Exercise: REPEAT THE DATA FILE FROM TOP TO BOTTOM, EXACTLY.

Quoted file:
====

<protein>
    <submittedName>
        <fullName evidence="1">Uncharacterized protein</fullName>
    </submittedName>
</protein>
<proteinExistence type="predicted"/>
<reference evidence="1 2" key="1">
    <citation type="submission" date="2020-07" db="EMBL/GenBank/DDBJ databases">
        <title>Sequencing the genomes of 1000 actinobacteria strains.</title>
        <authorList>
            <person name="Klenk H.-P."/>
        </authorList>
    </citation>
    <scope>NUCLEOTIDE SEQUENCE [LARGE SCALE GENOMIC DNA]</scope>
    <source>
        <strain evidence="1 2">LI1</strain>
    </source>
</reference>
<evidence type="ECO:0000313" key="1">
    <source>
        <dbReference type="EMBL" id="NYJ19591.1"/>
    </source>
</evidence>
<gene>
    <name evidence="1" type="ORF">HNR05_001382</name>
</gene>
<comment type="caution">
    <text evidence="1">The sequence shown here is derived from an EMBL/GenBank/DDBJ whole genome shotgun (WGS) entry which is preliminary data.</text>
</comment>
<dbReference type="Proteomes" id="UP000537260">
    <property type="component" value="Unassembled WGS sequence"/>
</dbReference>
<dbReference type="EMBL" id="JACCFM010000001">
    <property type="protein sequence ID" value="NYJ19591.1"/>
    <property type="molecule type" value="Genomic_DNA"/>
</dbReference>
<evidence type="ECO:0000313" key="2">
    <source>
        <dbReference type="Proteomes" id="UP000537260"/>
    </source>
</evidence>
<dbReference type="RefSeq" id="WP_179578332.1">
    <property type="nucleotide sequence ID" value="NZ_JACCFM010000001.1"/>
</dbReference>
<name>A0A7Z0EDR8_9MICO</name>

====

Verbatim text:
<protein>
    <submittedName>
        <fullName evidence="1">Uncharacterized protein</fullName>
    </submittedName>
</protein>
<proteinExistence type="predicted"/>
<reference evidence="1 2" key="1">
    <citation type="submission" date="2020-07" db="EMBL/GenBank/DDBJ databases">
        <title>Sequencing the genomes of 1000 actinobacteria strains.</title>
        <authorList>
            <person name="Klenk H.-P."/>
        </authorList>
    </citation>
    <scope>NUCLEOTIDE SEQUENCE [LARGE SCALE GENOMIC DNA]</scope>
    <source>
        <strain evidence="1 2">LI1</strain>
    </source>
</reference>
<evidence type="ECO:0000313" key="1">
    <source>
        <dbReference type="EMBL" id="NYJ19591.1"/>
    </source>
</evidence>
<gene>
    <name evidence="1" type="ORF">HNR05_001382</name>
</gene>
<comment type="caution">
    <text evidence="1">The sequence shown here is derived from an EMBL/GenBank/DDBJ whole genome shotgun (WGS) entry which is preliminary data.</text>
</comment>
<dbReference type="Proteomes" id="UP000537260">
    <property type="component" value="Unassembled WGS sequence"/>
</dbReference>
<dbReference type="EMBL" id="JACCFM010000001">
    <property type="protein sequence ID" value="NYJ19591.1"/>
    <property type="molecule type" value="Genomic_DNA"/>
</dbReference>
<evidence type="ECO:0000313" key="2">
    <source>
        <dbReference type="Proteomes" id="UP000537260"/>
    </source>
</evidence>
<dbReference type="RefSeq" id="WP_179578332.1">
    <property type="nucleotide sequence ID" value="NZ_JACCFM010000001.1"/>
</dbReference>
<name>A0A7Z0EDR8_9MICO</name>